The Transgender Bathroom Question is Likely Heading to the Supreme Court
The Supreme Court will likely consider whether schools can require students who identify as transgender to use the restroom of their birth sex rather than their gender identity, according to The New York Times.
A Dec. 30 ruling out of the 11th Circuit in Georgia found that a girl who identified as a transgender boy was not entitled to use the boys’ restroom in school, contradicting a 2017 decision from the Seventh Circuit in Chicago which had drawn the opposite conclusion; this is referred to as a circuit split and can often lead to the Supreme Court stepping in to make a final decision on the matter. Justices avoided addressing the bathroom issue in the 2020 Bostock v. Clayton County, Georgia, decision, a case about discrimination against gay and transgender people, but the circuit split and the increased prevalence of children with transgender identities has pushed the bathroom debate to the forefront, according to the NYT.
The Bostock decision found that federal law protects transgender employees from discrimination under the same statute that bans unequal treatment in the workplace on the basis of sex. Dissenting justices said the decision usurped the constitutional authority of the legislature, and conservatives were concerned about the implications it could have for religious organizations and schools.
Expected but still brutal: 11th Circuit, sitting en banc, rules that public schools may prohibit transgender students from using the bathroom the corresponds to their gender identity.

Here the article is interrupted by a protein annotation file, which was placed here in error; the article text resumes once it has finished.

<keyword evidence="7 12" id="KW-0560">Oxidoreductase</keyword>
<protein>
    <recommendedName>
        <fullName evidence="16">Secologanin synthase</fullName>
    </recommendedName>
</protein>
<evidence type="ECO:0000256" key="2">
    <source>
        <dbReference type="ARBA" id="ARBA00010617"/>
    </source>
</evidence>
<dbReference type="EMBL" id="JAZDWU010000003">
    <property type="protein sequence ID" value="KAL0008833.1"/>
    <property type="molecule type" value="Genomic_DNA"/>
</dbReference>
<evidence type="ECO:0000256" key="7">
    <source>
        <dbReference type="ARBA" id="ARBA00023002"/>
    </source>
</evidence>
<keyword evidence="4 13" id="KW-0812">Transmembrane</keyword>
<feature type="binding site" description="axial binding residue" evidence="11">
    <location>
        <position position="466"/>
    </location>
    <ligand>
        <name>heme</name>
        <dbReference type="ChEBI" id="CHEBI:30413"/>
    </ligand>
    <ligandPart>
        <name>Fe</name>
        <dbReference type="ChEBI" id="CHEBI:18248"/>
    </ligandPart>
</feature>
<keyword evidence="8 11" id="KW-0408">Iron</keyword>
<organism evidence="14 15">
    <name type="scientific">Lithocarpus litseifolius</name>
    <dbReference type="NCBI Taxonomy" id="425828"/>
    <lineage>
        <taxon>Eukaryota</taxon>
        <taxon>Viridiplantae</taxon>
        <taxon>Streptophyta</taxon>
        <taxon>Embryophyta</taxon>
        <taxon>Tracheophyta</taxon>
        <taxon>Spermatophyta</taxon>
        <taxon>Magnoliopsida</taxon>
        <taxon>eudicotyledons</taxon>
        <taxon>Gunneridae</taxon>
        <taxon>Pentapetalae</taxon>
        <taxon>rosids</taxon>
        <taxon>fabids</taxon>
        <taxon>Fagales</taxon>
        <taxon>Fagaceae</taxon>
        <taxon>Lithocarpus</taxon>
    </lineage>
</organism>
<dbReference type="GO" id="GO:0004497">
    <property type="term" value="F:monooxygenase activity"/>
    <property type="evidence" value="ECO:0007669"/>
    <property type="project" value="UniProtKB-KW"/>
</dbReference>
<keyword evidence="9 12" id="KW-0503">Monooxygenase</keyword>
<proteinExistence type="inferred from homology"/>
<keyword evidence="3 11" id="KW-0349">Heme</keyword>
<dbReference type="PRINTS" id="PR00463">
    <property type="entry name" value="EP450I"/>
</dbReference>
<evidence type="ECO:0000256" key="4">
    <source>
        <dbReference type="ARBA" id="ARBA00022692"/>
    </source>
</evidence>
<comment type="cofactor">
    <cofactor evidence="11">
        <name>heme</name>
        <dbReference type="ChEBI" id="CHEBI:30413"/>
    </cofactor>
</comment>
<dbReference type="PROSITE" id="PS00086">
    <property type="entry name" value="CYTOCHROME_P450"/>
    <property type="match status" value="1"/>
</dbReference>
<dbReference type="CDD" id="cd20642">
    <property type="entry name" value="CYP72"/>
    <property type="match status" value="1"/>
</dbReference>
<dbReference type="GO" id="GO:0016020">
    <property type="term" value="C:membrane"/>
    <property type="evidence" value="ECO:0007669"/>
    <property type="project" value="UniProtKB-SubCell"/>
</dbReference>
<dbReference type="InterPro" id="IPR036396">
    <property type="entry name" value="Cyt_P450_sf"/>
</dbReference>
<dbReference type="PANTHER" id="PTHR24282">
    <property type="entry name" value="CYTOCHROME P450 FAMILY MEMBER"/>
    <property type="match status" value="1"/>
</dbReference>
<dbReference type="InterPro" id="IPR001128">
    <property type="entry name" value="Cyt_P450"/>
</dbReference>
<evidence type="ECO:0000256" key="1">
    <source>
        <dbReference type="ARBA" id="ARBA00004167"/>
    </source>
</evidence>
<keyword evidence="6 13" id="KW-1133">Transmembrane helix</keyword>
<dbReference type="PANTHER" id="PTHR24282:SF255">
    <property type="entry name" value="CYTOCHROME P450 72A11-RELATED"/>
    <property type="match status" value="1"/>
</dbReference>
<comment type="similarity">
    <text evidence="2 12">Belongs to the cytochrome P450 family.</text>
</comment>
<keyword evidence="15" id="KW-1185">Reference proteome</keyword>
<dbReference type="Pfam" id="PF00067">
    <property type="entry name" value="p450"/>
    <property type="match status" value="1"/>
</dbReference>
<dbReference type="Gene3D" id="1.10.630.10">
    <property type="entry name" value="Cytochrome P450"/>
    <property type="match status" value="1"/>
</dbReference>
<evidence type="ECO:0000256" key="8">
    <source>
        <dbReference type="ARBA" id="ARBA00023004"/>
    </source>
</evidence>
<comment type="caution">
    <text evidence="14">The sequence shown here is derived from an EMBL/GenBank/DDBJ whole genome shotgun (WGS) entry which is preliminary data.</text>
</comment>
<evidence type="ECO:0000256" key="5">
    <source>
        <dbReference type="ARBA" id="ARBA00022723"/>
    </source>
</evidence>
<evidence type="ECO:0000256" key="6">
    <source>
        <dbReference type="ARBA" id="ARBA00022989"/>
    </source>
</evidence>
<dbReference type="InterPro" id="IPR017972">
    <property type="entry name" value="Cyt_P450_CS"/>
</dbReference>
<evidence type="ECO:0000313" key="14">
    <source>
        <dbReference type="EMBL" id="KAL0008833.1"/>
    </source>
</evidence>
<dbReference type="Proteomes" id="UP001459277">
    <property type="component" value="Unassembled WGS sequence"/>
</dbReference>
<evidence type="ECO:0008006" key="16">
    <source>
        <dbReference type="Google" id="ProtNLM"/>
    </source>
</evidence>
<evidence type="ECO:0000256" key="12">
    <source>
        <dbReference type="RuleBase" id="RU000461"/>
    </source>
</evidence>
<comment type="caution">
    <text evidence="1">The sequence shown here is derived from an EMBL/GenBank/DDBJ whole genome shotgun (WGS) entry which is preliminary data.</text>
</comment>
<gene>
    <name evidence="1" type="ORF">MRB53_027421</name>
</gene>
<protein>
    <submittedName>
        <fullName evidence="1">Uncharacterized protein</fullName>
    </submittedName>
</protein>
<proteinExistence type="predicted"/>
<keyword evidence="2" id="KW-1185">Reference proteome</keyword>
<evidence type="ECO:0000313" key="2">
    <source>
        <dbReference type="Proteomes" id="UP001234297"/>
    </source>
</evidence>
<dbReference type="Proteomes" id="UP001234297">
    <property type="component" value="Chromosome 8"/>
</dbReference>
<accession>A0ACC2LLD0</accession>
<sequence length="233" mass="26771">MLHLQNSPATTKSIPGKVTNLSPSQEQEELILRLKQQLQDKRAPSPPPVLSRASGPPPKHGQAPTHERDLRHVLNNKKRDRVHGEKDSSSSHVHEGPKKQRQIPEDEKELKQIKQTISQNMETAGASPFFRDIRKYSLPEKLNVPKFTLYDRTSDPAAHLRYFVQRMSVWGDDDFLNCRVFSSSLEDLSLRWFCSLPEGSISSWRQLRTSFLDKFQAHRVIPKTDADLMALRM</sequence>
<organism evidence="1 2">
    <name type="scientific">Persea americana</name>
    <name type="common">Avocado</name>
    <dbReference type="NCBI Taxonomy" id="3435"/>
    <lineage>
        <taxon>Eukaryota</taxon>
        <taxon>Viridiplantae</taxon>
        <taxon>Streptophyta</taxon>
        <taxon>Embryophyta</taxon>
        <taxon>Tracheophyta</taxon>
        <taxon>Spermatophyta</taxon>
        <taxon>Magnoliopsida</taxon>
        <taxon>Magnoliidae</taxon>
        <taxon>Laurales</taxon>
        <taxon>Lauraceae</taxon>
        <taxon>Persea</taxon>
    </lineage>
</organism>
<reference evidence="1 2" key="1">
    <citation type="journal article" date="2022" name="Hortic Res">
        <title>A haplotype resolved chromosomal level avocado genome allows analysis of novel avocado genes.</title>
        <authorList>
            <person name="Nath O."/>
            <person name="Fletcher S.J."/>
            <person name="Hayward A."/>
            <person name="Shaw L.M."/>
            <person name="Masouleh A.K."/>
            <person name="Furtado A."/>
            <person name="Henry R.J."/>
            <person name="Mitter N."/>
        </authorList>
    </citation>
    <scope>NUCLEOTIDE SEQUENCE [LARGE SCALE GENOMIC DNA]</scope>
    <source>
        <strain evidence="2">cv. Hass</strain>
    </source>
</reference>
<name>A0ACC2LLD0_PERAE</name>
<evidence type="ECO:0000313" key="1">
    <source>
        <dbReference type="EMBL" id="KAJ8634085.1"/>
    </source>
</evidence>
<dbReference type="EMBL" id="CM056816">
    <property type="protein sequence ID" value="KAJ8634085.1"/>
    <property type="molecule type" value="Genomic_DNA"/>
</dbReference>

But trans people are erased from Trump Judge Lagoa’s intro. https://t.co/qWOuY5s251 pic.twitter.com/Ys7CYQAEdC
— Mark Joseph Stern (@mjs_DC) December 31, 2022
America has more transgender-identified youth than ever before, with nearly a fifth of the country’s total transgender population aged 13-17, and gender dysphoria diagnoses soared 70% from 2020 to 2021. The rising prevalence of transgenderism among youths has prompted renewed debate about which restrooms and changing facilities these students should use in schools and whether they should play on sports teams that don’t match their biological sex.
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Five of the nine justices discussed transgender restroom use during oral arguments in Bostock, but the final decision did not address the issue directly, according to the NYT.
“Let’s not avoid the difficult issue,” Justice Sonia Sotomayor said during oral arguments, according to the NYT. “You have a transgender person who rightly is identifying as a woman and wants to use the women’s bathroom … the hard question is: How do we deal with that?”
“That is a question, Justice Sotomayor,” David D. Cole, a lawyer with the American Civil Liberties Union (ACLU), said. “It is not the question in this case.”
“Once we decide the case in your favor,” Sotomayor said, “then that question is inevitable.”
The Supreme Court did not respond to the Daily Caller News Foundation’s request for comment.
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